The arena has underwent $11 million of renovations since 2003, including the replacement of a center-hung scoreboard with a matrix screen on each side with a center-hung scoreboard with LED video and matrix boards and two LED end-zone videoboards in 2008. A new glass wall has been installed, and is expected to be extended in order to expand the arena's main concourse at a cost of $3.5 million in 2014. This would result in additional restrooms and concession stands at the arena.
|This article needs additional citations for verification. (January 2012)|
||This article possibly contains original research. (January 2012)|
Norfolk Scope is currently home to the Norfolk Admirals of the American Hockey League, seating 8,725 for hockey. It has hosted the Admirals since the team began in the East Coast Hockey League in 1989, and stayed as the home arena as the franchise moved up to the AHL in 2000. Also 2011 the Scope will be the home of the Norfolk SharX that will play in the MISL.
In previous years, Norfolk Scope was home to an arena football team, the Norfolk Nighthawks and the now-defunct American Basketball Association (ABA) professional basketball franchise Virginia Squires. Norfolk Scope also served as the venue of the 1974 ABA All-Star Game.
The Squires were a regional franchise that played at Scope, the Roanoke Civic Center, Richmond Coliseum and Hampton Roads Coliseum (now Hampton Coliseum) – all within the state of Virginia – from 1970 to 1976. The Squires moved to Virginia after spending one year in Washington, D.C. as the Washington Caps (1969–70), and two years in Oakland as the Oakland Oaks (1967–69). The Virginia Squires played their first game at Scope on November 27, 1970 versus the Dallas Chaparrals, (now known as the San Antonio Spurs) and their last game on April 7, 1976, versus the New York Nets. Hall of Fame player Julius Erving, "Dr. J", played for the Squires in the 1971-72 and 1972-73 seasons, after leaving UMass early to sign with the ABA. The franchise was not included in the 1976 ABA-NBA merger.
The arena hosted some Old Dominion University men's college basketball games until the university opened its own 8,639-seat basketball arena, the Ted Constant Convocation Center, in October 2002.
- WCW Starrcade – 1988 & 1991
- WCW World War 3 – 1995 & 1996
- WWE The Great American Bash – 2004
- Scope is also famous in professional wrestling for hosting the edition of WCW Monday Nitro which was invaded by rival company WWE's D-Generation X stable.
- TNA Destination X- 2008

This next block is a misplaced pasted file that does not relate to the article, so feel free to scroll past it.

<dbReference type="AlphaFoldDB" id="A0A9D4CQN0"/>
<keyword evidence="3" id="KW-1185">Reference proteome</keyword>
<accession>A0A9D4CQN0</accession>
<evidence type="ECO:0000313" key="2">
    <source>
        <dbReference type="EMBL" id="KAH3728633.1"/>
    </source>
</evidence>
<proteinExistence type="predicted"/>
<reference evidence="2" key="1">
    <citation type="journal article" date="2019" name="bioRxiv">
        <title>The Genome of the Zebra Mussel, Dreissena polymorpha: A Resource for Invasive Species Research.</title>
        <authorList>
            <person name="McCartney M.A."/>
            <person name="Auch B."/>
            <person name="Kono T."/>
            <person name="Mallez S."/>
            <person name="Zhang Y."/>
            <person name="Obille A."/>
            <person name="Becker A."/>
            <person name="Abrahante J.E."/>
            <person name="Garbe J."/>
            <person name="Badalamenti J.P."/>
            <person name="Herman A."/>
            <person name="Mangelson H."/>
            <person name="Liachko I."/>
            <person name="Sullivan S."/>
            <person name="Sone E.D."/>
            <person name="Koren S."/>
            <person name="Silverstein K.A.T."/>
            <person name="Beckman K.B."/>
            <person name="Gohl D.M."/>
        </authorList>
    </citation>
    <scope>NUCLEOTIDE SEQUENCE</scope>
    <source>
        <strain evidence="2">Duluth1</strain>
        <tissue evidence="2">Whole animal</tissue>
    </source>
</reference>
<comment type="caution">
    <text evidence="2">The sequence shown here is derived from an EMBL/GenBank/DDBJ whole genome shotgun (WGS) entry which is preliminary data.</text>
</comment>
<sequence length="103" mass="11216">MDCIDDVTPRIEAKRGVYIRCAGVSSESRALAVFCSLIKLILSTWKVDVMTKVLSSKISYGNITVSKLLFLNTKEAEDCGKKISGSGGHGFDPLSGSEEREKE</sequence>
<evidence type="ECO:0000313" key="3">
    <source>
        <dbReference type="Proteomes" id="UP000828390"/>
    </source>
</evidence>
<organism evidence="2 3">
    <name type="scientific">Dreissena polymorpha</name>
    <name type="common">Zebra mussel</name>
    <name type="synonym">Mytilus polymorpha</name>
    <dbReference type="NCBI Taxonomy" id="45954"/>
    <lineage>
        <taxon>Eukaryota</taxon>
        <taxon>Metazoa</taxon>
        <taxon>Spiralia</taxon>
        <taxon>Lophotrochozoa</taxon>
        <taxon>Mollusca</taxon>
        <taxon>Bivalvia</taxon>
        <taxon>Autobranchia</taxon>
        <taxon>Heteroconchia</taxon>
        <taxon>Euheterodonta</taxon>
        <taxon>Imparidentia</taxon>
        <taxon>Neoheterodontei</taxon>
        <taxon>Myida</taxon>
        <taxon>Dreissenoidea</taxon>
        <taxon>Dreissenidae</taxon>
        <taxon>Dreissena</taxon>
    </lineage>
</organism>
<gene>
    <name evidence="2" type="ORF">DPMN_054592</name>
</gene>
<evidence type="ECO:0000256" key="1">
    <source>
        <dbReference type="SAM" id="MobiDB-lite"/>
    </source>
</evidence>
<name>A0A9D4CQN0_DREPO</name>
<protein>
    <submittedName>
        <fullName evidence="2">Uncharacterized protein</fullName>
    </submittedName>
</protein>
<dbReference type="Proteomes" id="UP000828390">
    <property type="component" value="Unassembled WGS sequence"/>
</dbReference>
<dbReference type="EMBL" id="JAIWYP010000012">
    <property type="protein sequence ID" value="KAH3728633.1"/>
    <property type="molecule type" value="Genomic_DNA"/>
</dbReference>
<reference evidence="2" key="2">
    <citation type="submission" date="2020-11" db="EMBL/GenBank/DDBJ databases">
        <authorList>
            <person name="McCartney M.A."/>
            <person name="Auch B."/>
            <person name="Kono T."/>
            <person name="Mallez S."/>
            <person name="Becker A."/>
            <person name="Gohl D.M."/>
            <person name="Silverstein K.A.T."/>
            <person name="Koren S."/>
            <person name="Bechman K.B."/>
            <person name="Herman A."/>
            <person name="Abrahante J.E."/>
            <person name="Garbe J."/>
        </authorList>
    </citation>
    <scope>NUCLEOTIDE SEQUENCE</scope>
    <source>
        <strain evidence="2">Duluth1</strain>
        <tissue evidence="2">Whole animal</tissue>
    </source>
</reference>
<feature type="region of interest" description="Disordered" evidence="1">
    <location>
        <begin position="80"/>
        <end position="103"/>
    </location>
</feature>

- WWE SmackDown - 2003,2006,2008,2010,2012
- WWE Slammy Awards - 2011
- WWE Raw- 2002
- WWE ECW- 2006
- Ring of Honor - 2012
- WWE Tribute to the Troops - 2012
- 1974 American Basketball Association All-Star Game - January 30, 1974
- The First NCAA Women's Division I Basketball Championship (Women's Final Four) – March 29, 1982
- NCAA Women's Division I Basketball Championship (Women's Final Four) – April 3, 1983
- McDonald's All-American Game - March 21, 1998
- 1991-1993 MEAC Men's Basketball Tournaments
- Larry Holmes against Eric "Butterbean" Esch (Holmes' last fight) – 2002 Promoted by Daryl DeCroix and Frank Azzalina along with Don DeBias Jr, also in which DeBias designed the Slogan and Name of the Title Match as "Respect..One will give it, One will get it"
- Pernell Whitaker against James McGirt - 1994
- Pernell Whitaker against Santos Cardona - 1994
- Pernell Whitaker against Policarpo Diaz - 1991
- Pernell Whitaker against Jose Louis Ramirez - 1989
- Pernell Whitaker against Louis Lorneli - 1989
- Pernell Whitaker against Roger Mayweather - 1987
- Pernell Whitaker against Alfredo Layne - 1986
- Pernell Whitaker against John Senegal - 1985
- Pernell Whitaker against Mike Golden - 1985
- "Scope Cultural and Convention Center Groundbreaking Ceremony". Norfolk Redevelopment and Housing Authority. June 6, 1968. Archived from the original on August 12, 2013. Retrieved August 12, 2013.
- Consumer Price Index (estimate) 1800–2014. Federal Reserve Bank of Minneapolis. Retrieved February 27, 2014.
- Norfolk Dome - Timeline: Important Precedents in Stadium Design
- "Norfolk's Coliseum to Be Ready November 1". The Free Lance-Star (Fredericksburg). December 30, 1970. Retrieved February 20, 2012.
- Walzer, Philip (July 25, 2011). "Architect Left His Mark on Many Iconic Norfolk Structures". The Virginian-Pilot (Norfolk). Retrieved July 26, 2011.
- "Norfolk's Scope Wins 'Time-Tested' Architecture Prize". Daily Press (Newport News). November 9, 2003. Retrieved July 30, 2011.
- Wilson, Patrick (March 23, 2009). "What's in a Name? Scope Arena, Norfolk". The Virginian-Pilot (Norfolk). Retrieved July 30, 2011.
- "Celebrate America this July with Gary Kollberg's Exhibit at the Farmington Library". Farmington, CT: Farmington Library of Art. July 1, 2009.
- "Virginia Squires". Remember the ABA. Retrieved August 12, 2013.
- "Yearly Recaps". Remember the ABA. Retrieved August 12, 2013.
- "Julius Erving". Remember the ABA. Retrieved August 12, 2013.
- BoxRec website